This weekend, the American Veterinary Medical Association (AVMA) hosted its annual convention, in New Orleans. After the Humane Society Veterinary Medical Association (HSVMA) proposed a resolution supporting a move away from the confinement of veal calves in tiny stalls, the AVMA House of Delegates referred the resolution to its Animal Welfare Committee, which will meet in the fall. Then the AVMA went ahead and passed its own resolution gingerly taking a stand—I think, it seems, perhaps—against veal crates. The resolution reads, "Resolved: that the AVMA supports a change in veal husbandry practices that severely restrict movement, to housing systems that allow for greater freedom of movement without compromising their health or welfare."
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It’s vague. It’s murky. But it does appear to be progress.
It has been a year since the American Veal Association passed a resolution pledging to phase out the use of crates. And it’s been even longer since the nation’s two leading veal producers—Strauss Veal and Marcho Farms—announced that they would eliminate crating and move to group housing systems. The CEO of Strauss Veal called the crates "inhumane and archaic" saying that they "do nothing more than subject a calf to stress, fear, physical harm and pain."
It is a fact, if a bit counterintuitive, that the AVMA still is weaker on this issue than the leadership of the veal industry. Progress at the AVMA in the arena of farm animal welfare has been halting, to say the least, with food industry veterinarians seeming to control the discussion within the organization and thwarting the adoption of mainstream and well-accepted positions.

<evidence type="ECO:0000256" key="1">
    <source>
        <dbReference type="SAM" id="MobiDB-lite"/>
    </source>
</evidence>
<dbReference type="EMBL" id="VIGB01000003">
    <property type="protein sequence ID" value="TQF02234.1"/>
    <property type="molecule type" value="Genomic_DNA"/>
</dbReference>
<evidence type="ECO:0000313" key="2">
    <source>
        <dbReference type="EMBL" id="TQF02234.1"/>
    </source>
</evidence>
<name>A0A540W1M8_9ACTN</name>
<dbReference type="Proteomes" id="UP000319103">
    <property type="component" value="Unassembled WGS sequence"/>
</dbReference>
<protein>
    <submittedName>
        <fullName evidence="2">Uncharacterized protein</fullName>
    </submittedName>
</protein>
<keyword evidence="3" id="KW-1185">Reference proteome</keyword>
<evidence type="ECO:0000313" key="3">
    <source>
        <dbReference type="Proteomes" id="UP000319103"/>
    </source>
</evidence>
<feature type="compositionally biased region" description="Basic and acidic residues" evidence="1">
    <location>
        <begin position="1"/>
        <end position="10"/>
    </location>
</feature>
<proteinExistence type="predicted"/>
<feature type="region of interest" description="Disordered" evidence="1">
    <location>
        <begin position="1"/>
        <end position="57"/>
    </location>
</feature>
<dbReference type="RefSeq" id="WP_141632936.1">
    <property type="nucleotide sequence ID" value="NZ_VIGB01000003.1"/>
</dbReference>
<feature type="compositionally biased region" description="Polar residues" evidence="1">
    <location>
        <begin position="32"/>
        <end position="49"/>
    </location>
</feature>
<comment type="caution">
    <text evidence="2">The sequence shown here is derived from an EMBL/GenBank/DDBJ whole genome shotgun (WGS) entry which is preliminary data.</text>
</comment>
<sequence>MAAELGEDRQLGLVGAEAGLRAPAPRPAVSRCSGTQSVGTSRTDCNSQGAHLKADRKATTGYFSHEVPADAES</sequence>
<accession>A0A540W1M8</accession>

The action taken this weekend does at least show respect for the position that HSVMA advocated, and reflects some awareness that the AVMA is lagging noticeably and dangerously behind. (In May Dr. Ron DeHaven, the AVMA’s executive vice president acknowledged, "We should have realized, years ago, that veal crates have to go; the practice is simply not defensible in the court of public opinion.")
These changes must come. The HSVMA is a new force for the good that can help drive this change. Also, the California Veterinary Medical Association (CVMA) has endorsed Proposition 2, the November ballot initiative in California to phase out the inhumane confinement of farm animals in veal crates, gestation crates, and battery cages. CVMA some years ago developed Eight Principles of Animal Care and Use, and the adherence to these principles guided the endorsement. Already more than 500 individual California veterinarians have endorsed Proposition 2, and the number is climbing every week.
In California, veterinarians are rightly in the forefront of efforts to protect animals. HSUS will stand shoulder-to-shoulder with them to advocate for responsible changes that, at the very least, allow animals raised for food to turn around, spread their limbs, and lie down. That’s the least we can do for these creatures.